Traditional methods of measuring bloodpressure using stationary devices demonstrate high accuracy, but can not provide constant monitoring of the patient's condition. Meanwhile, monitoring the pressure of people suffering from hypertension in real time can provide timely responses to pressure surges and even save the patient.
Experts fromMonash University (Australia), which created compact wearable devices to constantly monitor pressure readings. The device kit includes a continuous wave radar (CWR), which is a sticker on the patient’s chest and a photoplethysmographic sensor-clip (photoplethysmogram sensor; PPG), mounted on the patient’s left ear earlobe.
Body spaced sensors measure the difference inthe time between the contraction of the heart muscle and the blood reaching the left earlobe of a person. This decision does not cause discomfort to the patient, but allows you to constantly monitor the magnitude of the pressure throughout the day.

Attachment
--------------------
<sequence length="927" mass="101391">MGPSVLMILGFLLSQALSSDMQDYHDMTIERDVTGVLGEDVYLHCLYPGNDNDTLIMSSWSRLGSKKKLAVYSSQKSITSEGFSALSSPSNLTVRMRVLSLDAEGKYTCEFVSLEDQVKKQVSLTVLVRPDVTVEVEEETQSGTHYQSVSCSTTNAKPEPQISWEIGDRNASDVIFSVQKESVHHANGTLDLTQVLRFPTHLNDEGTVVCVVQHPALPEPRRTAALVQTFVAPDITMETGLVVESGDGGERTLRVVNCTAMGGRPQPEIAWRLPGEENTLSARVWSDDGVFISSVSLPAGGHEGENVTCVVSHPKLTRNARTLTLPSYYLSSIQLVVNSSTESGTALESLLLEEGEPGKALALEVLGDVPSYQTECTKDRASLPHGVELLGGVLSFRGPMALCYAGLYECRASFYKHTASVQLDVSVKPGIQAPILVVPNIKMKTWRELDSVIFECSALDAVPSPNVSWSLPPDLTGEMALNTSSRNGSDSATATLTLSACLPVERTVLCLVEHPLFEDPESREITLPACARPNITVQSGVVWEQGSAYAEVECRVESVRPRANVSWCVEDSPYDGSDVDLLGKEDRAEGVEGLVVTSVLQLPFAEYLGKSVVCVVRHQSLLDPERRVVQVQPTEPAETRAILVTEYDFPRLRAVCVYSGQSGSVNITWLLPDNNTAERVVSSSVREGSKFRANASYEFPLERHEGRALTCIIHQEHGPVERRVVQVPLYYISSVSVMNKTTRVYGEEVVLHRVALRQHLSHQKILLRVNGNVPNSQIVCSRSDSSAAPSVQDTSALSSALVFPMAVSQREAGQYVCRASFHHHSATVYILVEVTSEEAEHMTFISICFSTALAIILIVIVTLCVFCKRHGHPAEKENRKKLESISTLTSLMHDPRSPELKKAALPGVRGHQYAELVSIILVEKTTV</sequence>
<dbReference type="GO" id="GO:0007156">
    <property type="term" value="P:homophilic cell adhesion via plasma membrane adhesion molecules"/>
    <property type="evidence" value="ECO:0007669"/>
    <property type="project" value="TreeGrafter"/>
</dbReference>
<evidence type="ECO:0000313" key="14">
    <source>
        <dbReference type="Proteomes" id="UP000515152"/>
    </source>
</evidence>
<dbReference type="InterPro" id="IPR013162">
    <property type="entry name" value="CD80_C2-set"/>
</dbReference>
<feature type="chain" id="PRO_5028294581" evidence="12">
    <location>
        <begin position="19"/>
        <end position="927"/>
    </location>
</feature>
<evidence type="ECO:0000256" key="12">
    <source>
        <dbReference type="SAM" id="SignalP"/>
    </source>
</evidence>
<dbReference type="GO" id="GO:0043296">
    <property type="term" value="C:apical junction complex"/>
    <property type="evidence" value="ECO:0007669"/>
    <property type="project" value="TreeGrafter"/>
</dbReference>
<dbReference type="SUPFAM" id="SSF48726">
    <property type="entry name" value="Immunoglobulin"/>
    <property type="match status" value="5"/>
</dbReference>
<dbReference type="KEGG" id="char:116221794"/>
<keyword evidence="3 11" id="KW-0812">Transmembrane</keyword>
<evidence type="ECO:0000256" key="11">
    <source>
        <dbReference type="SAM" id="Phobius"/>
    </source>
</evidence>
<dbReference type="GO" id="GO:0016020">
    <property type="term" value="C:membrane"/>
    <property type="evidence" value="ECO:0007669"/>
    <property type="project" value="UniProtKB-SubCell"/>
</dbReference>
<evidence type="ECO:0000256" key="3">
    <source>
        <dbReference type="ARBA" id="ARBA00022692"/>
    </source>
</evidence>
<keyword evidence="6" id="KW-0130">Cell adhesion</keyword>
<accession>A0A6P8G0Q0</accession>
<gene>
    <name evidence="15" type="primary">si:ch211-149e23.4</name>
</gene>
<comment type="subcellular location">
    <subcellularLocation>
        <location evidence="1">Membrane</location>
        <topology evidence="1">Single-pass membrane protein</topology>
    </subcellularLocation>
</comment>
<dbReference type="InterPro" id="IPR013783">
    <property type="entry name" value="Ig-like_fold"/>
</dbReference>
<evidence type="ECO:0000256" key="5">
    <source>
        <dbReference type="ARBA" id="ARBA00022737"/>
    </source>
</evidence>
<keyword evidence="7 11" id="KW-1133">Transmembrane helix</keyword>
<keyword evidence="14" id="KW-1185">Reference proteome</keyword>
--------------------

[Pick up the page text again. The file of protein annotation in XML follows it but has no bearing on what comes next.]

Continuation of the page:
Testing of the device took place at varioustypes of load: patients lying on their backs, sitting or exercising on a bicycle simulator. In total, 43 volunteers aged 40 to 65 took part in the experiment. Comparison with the traditional method of pressure control gave fairly high accuracy rates. So, when measuring pressure at rest, the accuracy was 93%, and during dynamic exercises - 83%. Currently, specialists are working to further improve the accuracy of measuring instruments.
Now there are no devices that allowconstantly monitor the patient’s blood pressure and provide emergency assistance depending on the change in this indicator. According to the developers, the new technique using portable compact sensors will not limit the patient in his daily activities, but he will provide doctors with valuable data on changes in the patient's condition. The use of compact wearable devices will provide a more accurate diagnosis and allow the development of long-term treatment methods.